Do you know a person who uses the word “just”?
You may have a boss: “Could you just do these mods for me?” But, “just do these mods” turns out to be the whole report with complicated formatting, extensive graphics and incoherent text. And it’s Friday, four o’clock.
Or the boss might say “We’ll just have to tell them that the date has slipped.” The date has slipped twice already and your boss is too frightened to contact the client. “You get on well with them and it will be good for your development.” Thanks boss.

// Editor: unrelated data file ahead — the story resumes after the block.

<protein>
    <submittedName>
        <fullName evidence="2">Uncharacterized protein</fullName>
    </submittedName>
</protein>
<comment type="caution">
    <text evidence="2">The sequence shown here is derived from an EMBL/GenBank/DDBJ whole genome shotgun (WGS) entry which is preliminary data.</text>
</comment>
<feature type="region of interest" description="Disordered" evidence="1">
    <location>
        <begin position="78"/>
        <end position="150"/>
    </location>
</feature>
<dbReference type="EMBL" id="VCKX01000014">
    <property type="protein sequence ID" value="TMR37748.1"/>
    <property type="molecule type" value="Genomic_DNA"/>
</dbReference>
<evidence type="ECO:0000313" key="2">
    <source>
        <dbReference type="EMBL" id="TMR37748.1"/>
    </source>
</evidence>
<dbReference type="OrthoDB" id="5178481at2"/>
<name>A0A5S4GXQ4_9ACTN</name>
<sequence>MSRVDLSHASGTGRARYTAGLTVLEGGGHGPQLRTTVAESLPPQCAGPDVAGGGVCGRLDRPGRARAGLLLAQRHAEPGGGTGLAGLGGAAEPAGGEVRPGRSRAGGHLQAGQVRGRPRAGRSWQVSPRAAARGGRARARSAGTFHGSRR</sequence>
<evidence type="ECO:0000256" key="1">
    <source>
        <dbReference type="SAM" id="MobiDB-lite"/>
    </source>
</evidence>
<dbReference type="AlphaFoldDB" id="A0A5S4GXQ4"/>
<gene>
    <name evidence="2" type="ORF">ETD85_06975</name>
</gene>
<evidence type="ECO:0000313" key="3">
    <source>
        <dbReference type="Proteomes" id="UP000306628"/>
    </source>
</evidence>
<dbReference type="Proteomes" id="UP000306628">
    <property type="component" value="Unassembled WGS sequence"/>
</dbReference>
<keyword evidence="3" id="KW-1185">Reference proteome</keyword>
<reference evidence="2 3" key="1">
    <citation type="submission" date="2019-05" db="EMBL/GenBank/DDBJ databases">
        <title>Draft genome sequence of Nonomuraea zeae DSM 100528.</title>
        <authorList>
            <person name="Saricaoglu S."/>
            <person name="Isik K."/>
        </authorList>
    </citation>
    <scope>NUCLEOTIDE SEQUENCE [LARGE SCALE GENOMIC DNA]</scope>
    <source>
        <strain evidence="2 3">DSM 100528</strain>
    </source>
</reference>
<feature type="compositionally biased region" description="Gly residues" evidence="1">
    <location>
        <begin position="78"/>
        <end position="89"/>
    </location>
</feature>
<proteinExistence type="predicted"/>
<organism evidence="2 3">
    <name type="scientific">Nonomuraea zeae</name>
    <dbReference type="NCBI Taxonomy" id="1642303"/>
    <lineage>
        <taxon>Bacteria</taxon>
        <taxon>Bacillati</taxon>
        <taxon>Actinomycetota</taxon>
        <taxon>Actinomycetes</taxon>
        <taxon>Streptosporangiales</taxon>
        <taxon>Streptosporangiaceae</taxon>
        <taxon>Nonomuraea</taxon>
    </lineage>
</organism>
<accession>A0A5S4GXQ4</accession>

Partners can be “just” too. There is the “just” man: “I’m just taking the dog for a walk,” he says innocently. What he is really aiming to do is go to the pub, play darts and get to know the new barmaid better.
And the woman may want the man to perform numerous lengthy and arduous tasks. She introduces the concept by making it sound trivial and easy. “Could you just put the rubbish out?” she asks. This means clear the shed, collect the bottles, go to the tip and buy more refuse bags. Oh, and do the shopping while you are there.
If you are a “just” user, look out for the word and avoid it.
What can you do if you encounter a “just” user? Simple: just give them some feedback.